We have also identified a further eight PNG registered companies that link back to the China Railway Group. Again there is no evidence of any local involvement in the ownership of those companies.
[i] Nation Building Construction Ltd, Application for registration of a company, IPA, registered by IPA on 19 December 2013.
[ii] Simply Blue Collar Ltd, Company Extract as of 20 June 2018 and Annual Return 2015, IPA.
[iii] CRCE Property Limited; CRCE Home Center Limited; CRCE Machinery Limited; CRCE Studio Ltd; CRCE Property Management and Maintenance Ltd; CRCE Consultants Limited; and Nation Building Construction Ltd.
Sean Lau or Sheng Liu?
Michael Nali and Sean Lau are the listed directors of Nation Building Construction Limited.
Sean Lau shares the same date of birth (29 July 1979) as the sole director of China Railway Construction Engineering (PNG) Limited, Sheng Liu.
Is Sean Lau an ‘anglicized’ version of the name Sheng Liu?
Sheng Liu is, or was, the sole director of all CRCE PNG subsidiaries in PNG.[v] Yet, the only instance we can find of the name Sean Lau being used in the IPA database is in relation to his partnership with Michael Nali.
[iv] Nation Building Construction Ltd, Application for registration of a company, IPA, registered by IPA on 19 December 2013 and China Railway Construction Engineering (PNG) Ltd, Consent and certificate of director signed 28 February 2009, IPA.
[v] CRCE Property Limited, Company Extract as of 20 June 2018, IPA; CRCE Home Center Limited, Historical Directorship as of 21 June 2018, IPA; CRCE Machinery Limited, Company extract as of 21 June 2018, IPA; CRCE Studio Ltd, Company Extract as of 21 June 2018, IPA; CRCE Property Management & Maintenance Ltd, Company Extract as of 21 June 2018, IPA; CRCE Consultants Limited, Company Extract as of 21 June 2018, IPA; CRCE First Development Limited, Company Extract as of 21 June 2018, IPA; China Railway Construction Engineering Group (PNG) Real Estate Co., Ltd, Historical Directorship, IPA; China Railway Construction Engineering Group (PNG) Real Estate Co., Ltd, Company Extract, IPA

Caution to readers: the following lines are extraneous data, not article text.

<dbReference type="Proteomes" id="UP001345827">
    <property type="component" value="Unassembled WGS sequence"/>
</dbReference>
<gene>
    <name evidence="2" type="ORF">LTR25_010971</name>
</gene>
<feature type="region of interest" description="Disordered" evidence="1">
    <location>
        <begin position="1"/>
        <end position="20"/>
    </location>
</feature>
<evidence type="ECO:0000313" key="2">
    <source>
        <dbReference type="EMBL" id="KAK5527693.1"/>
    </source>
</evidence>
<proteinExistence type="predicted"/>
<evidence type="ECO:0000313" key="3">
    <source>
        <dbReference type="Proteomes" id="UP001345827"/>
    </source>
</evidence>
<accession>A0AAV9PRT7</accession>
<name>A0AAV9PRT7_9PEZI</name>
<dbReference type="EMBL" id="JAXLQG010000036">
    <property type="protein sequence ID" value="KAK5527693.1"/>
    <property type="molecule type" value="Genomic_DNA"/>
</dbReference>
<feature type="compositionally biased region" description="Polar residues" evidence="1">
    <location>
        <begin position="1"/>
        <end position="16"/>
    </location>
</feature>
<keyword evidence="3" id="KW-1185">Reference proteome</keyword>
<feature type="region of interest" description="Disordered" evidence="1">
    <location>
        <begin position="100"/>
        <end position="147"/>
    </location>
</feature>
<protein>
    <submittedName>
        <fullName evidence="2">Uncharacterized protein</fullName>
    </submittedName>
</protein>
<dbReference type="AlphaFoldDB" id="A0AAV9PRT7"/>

Billion dollar deals
During 2017 Michael Nali was put in a difficult situation. China Railway Group, to whom he is wedded privately, was now entering into high value contracts with the government of Papua New Guinea.
Nali is responsible for signing these agreements in his capacity as Minister for Works.
In November 2017 it was announced China will fund over K14 billion worth of new infrastructure projects under agreements signed with the PNG government.
Almost 90% of the funds will be spent on the upgrading and sealing of over 1600 km of roads. This takes place in a high risk environment. Road building has been a frenetic space for procurement fraud and corruption.
It appears the China Railway Group will be a significant beneficiary of this major investment in roads. If we take into account the significant risk of corruption in PNG’s road procurement system, and China Railway Group’s own track record, this arrangement raises a serious red flag.
Then there is this.
The agreement for the road project was signed on the PNG side by the Minister for Works and Implementation Michael Nali, and the Works secretary David Wereh.
On the Chinese side, there are conflicting reports about exactly which company is the beneficiary of the new road contract. However, it seems all roads lead back to the same parent company, the China Railway Group.
The National newspaper reported that the road deal was signed by the President of the China Railway International Group Corporation Ltd (CRIG) Chen Shi Ping, and its vice president Wu Dongzheng.
CRIG is a wholly owned subsidiary of the China Railway Group.
On the other hand, the Post-Courier newspaper reported that the deal was signed by the President of the China Railway Group itself Zhang Zongyan, and the President of another subsidiary, China Railway Construction Engineering (CRCE) Bi Yanchun.